Khalil: Because he will wake up to your eyes every morning.

Bearing fruit…

Khalil continued throughout the meal. The skills comes in delivering these lines without making it sound too cheesy. He’s used these lines for twenty years and he’s perfected his pitch and his timing. Like a perfect tango. I’ll engage. I’m happy to hone my repartee.

Talking smooth…
Serving sweets…

I was tired that night or I would have been much faster and funnier in my response… guess I need more practice. Oh shucks.

With smoke and mirrors…

A Monsoon Wedding in Bangladesh

A happy Bangladeshi bridal couple.

Wedding season in Bangladesh is December-January mainly because the temperature cooler (and family from abroad can make it as well). It’s been ten months since I started this blog and one of the most popular themes I’ve notice people search for is information about Bangladeshi weddings. Now that I had the honor of being invited to another one, I have more photos to show.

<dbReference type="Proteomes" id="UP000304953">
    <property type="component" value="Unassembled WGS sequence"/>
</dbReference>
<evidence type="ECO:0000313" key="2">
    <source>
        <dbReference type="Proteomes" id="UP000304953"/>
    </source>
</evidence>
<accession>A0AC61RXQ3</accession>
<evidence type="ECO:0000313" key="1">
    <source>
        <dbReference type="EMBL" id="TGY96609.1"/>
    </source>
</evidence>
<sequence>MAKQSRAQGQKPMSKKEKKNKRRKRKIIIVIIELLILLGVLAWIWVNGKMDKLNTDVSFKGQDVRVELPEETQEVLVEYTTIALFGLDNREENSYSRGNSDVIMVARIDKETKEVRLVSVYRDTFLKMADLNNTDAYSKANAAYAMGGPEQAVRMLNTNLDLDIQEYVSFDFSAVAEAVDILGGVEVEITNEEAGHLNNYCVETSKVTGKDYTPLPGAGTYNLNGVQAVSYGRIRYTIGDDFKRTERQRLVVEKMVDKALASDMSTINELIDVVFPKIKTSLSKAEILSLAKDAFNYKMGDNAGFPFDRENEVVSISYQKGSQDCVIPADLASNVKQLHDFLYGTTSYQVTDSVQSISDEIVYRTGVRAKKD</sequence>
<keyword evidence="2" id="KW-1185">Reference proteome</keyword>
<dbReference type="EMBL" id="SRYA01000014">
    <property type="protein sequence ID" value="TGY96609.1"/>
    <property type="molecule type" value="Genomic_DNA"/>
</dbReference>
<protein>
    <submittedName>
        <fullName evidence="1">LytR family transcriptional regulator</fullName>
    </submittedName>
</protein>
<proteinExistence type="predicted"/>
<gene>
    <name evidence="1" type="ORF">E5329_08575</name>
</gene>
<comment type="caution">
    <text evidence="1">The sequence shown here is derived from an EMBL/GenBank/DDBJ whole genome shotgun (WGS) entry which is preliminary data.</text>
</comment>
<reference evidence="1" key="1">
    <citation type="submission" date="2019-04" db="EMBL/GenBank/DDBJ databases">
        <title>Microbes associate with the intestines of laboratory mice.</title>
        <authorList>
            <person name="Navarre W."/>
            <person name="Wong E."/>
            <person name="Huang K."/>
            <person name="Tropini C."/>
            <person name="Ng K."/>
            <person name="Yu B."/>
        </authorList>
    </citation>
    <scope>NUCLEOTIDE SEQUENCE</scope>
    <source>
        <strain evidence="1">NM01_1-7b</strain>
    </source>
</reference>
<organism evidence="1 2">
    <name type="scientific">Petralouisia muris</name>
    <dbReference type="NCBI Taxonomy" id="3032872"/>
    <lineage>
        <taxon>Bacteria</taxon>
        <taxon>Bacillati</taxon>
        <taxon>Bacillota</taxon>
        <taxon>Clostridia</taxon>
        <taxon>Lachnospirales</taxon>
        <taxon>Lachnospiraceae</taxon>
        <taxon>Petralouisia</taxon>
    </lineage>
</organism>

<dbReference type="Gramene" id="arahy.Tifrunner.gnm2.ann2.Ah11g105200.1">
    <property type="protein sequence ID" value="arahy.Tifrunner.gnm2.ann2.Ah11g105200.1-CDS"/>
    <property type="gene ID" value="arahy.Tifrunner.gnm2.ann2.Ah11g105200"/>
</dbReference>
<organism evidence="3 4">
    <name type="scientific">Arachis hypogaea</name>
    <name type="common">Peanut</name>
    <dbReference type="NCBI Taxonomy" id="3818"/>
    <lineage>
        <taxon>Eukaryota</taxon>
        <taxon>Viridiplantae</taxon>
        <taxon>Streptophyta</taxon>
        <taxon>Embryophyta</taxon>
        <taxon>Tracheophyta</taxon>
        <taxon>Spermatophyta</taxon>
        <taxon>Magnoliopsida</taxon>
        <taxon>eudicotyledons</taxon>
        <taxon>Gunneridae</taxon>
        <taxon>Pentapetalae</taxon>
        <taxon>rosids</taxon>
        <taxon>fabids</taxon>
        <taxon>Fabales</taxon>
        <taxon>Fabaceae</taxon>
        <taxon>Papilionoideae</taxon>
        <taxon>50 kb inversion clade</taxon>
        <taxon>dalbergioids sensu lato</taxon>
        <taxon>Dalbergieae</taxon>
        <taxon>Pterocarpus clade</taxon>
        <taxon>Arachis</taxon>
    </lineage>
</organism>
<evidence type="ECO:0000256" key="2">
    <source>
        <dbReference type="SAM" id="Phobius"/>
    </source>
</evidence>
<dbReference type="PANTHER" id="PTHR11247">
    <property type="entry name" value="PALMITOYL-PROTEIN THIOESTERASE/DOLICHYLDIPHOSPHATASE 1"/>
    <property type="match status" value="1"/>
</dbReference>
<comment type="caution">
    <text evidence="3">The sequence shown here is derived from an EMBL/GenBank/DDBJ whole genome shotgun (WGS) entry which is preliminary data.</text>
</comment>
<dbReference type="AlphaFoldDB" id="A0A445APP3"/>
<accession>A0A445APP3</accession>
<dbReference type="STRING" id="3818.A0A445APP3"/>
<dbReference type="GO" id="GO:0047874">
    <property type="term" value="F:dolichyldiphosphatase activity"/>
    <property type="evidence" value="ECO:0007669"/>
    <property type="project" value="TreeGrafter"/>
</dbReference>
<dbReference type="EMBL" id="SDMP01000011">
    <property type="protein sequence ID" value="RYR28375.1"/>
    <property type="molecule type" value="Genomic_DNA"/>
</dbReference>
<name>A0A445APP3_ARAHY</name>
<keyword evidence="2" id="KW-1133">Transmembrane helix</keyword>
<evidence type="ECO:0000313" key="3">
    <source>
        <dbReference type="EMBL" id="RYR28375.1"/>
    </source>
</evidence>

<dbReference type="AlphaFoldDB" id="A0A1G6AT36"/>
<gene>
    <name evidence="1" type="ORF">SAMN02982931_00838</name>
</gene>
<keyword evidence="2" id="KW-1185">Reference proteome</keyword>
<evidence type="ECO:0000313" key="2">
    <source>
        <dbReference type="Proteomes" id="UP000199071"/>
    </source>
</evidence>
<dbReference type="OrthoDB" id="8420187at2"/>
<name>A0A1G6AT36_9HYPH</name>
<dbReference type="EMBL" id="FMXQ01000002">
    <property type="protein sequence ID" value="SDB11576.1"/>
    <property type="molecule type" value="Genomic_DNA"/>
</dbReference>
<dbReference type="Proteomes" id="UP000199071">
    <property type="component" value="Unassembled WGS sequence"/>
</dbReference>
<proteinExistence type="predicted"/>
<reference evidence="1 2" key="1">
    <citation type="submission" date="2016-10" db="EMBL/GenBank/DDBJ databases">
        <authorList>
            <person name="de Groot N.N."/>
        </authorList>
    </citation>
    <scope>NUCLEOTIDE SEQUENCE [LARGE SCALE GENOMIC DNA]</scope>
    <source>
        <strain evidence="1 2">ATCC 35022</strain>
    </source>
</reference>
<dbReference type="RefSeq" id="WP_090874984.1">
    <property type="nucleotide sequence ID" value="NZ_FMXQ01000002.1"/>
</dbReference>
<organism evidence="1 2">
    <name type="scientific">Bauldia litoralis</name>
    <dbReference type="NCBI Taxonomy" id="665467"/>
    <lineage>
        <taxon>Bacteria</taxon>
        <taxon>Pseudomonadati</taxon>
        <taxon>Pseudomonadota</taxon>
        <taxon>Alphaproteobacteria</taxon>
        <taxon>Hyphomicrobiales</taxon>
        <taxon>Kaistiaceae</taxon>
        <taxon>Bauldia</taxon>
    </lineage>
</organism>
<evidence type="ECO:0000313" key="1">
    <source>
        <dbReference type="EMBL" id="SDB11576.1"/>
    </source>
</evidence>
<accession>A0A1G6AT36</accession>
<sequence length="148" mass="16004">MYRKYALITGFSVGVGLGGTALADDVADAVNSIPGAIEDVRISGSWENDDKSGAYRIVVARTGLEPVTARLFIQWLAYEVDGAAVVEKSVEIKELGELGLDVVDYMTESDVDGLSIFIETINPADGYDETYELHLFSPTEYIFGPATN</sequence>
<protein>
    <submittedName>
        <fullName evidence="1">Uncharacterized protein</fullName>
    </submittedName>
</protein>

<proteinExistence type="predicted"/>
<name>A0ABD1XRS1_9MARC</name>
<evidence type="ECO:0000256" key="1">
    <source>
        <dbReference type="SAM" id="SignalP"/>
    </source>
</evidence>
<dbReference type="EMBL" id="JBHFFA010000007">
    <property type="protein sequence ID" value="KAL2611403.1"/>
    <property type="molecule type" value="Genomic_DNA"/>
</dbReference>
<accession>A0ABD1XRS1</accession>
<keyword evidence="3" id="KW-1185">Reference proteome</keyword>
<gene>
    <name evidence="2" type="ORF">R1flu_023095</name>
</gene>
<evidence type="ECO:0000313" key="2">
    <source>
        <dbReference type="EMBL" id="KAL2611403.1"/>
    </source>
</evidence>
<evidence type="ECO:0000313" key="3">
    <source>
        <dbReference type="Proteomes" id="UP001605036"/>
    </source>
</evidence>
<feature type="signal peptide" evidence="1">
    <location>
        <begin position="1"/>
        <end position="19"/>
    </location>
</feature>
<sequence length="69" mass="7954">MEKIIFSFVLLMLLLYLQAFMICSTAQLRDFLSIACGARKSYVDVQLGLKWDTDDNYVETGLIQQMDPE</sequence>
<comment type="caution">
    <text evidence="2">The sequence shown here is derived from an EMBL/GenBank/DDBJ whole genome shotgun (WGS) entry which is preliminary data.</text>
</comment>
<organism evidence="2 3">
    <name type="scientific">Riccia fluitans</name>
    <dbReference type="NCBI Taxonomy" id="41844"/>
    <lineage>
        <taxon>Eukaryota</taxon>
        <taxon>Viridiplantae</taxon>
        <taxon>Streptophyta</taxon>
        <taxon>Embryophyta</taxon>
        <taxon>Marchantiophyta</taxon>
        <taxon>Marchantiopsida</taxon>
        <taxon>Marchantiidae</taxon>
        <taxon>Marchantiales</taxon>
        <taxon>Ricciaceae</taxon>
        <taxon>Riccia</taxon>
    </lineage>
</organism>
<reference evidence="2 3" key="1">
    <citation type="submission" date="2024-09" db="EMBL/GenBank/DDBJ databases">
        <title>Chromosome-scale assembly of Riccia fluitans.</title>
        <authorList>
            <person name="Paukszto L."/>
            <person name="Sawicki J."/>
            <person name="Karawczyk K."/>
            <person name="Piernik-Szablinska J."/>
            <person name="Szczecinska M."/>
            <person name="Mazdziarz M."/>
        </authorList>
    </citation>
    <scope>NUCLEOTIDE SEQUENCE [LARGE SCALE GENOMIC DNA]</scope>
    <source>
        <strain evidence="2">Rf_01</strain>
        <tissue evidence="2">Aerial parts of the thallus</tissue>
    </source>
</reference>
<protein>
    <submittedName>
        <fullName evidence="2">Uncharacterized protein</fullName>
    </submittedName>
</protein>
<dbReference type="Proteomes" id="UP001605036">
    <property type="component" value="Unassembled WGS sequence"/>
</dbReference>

Groom poses for photos as he cuts the roast.

My friend and arrived at the community center three hours late due to other social engagements which was just in time to sit down with the bride and groom.

Children are welcome at weddings even late at night.
The bargaining begins…

I know that before I went to my first Bangladeshi wedding, I was curious about what would happen. I hope to go to more weddings while here.

The groom takes his bride and she acts demur.

Famous Falafel at Hashim’s in Jordan

Up close and personal with the roasted eggplant dip.

Quite by accident, we made it to the world famous Hashim’s. All that it’s cracked up to be. Cheap, atmospheric (in an alley between buildings and mysterious characters), and delicious! The total meal of falafel, hummus, baba ganoush, fries, fresh pita, and labneh (yogurt dip) for four people cost $10… so we made one person treat us all. She insisted! Thanks!

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What’s My Name in Arabic?

The front of the Al-Afghani shop in Mecca Mall.